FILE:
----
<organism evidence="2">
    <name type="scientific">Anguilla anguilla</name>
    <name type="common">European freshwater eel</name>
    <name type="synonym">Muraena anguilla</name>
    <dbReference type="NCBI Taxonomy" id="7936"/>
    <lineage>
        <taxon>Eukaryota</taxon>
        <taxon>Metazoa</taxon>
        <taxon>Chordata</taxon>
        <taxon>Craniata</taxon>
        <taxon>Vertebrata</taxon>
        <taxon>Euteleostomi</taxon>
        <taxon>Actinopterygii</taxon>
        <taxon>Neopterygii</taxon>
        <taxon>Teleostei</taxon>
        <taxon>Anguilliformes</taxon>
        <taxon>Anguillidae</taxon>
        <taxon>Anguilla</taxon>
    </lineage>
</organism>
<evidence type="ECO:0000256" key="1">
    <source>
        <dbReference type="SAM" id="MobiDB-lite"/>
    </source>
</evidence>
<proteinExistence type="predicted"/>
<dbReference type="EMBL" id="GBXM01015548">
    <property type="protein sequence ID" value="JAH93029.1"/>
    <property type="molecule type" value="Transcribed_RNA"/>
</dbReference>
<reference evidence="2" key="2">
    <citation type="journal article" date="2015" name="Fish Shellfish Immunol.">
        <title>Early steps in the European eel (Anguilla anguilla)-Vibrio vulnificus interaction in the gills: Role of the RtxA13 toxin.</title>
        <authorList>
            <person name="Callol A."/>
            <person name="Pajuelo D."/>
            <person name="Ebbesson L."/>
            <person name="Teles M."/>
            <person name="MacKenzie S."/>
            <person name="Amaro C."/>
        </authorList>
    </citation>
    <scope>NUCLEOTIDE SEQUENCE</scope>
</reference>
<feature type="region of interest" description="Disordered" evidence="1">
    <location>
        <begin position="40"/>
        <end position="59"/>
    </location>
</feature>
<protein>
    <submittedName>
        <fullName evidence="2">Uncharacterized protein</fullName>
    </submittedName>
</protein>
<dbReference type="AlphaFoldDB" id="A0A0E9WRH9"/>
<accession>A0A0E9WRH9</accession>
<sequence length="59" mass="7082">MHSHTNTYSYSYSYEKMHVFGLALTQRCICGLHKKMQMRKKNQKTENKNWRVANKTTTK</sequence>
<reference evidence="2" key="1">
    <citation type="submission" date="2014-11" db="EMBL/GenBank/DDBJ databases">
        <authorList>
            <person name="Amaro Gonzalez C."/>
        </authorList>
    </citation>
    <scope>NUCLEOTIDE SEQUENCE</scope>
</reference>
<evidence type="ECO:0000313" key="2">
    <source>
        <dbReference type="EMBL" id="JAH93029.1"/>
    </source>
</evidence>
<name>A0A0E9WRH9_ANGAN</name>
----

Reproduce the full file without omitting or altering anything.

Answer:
<organism evidence="2">
    <name type="scientific">Anguilla anguilla</name>
    <name type="common">European freshwater eel</name>
    <name type="synonym">Muraena anguilla</name>
    <dbReference type="NCBI Taxonomy" id="7936"/>
    <lineage>
        <taxon>Eukaryota</taxon>
        <taxon>Metazoa</taxon>
        <taxon>Chordata</taxon>
        <taxon>Craniata</taxon>
        <taxon>Vertebrata</taxon>
        <taxon>Euteleostomi</taxon>
        <taxon>Actinopterygii</taxon>
        <taxon>Neopterygii</taxon>
        <taxon>Teleostei</taxon>
        <taxon>Anguilliformes</taxon>
        <taxon>Anguillidae</taxon>
        <taxon>Anguilla</taxon>
    </lineage>
</organism>
<evidence type="ECO:0000256" key="1">
    <source>
        <dbReference type="SAM" id="MobiDB-lite"/>
    </source>
</evidence>
<proteinExistence type="predicted"/>
<dbReference type="EMBL" id="GBXM01015548">
    <property type="protein sequence ID" value="JAH93029.1"/>
    <property type="molecule type" value="Transcribed_RNA"/>
</dbReference>
<reference evidence="2" key="2">
    <citation type="journal article" date="2015" name="Fish Shellfish Immunol.">
        <title>Early steps in the European eel (Anguilla anguilla)-Vibrio vulnificus interaction in the gills: Role of the RtxA13 toxin.</title>
        <authorList>
            <person name="Callol A."/>
            <person name="Pajuelo D."/>
            <person name="Ebbesson L."/>
            <person name="Teles M."/>
            <person name="MacKenzie S."/>
            <person name="Amaro C."/>
        </authorList>
    </citation>
    <scope>NUCLEOTIDE SEQUENCE</scope>
</reference>
<feature type="region of interest" description="Disordered" evidence="1">
    <location>
        <begin position="40"/>
        <end position="59"/>
    </location>
</feature>
<protein>
    <submittedName>
        <fullName evidence="2">Uncharacterized protein</fullName>
    </submittedName>
</protein>
<dbReference type="AlphaFoldDB" id="A0A0E9WRH9"/>
<accession>A0A0E9WRH9</accession>
<sequence length="59" mass="7082">MHSHTNTYSYSYSYEKMHVFGLALTQRCICGLHKKMQMRKKNQKTENKNWRVANKTTTK</sequence>
<reference evidence="2" key="1">
    <citation type="submission" date="2014-11" db="EMBL/GenBank/DDBJ databases">
        <authorList>
            <person name="Amaro Gonzalez C."/>
        </authorList>
    </citation>
    <scope>NUCLEOTIDE SEQUENCE</scope>
</reference>
<evidence type="ECO:0000313" key="2">
    <source>
        <dbReference type="EMBL" id="JAH93029.1"/>
    </source>
</evidence>
<name>A0A0E9WRH9_ANGAN</name>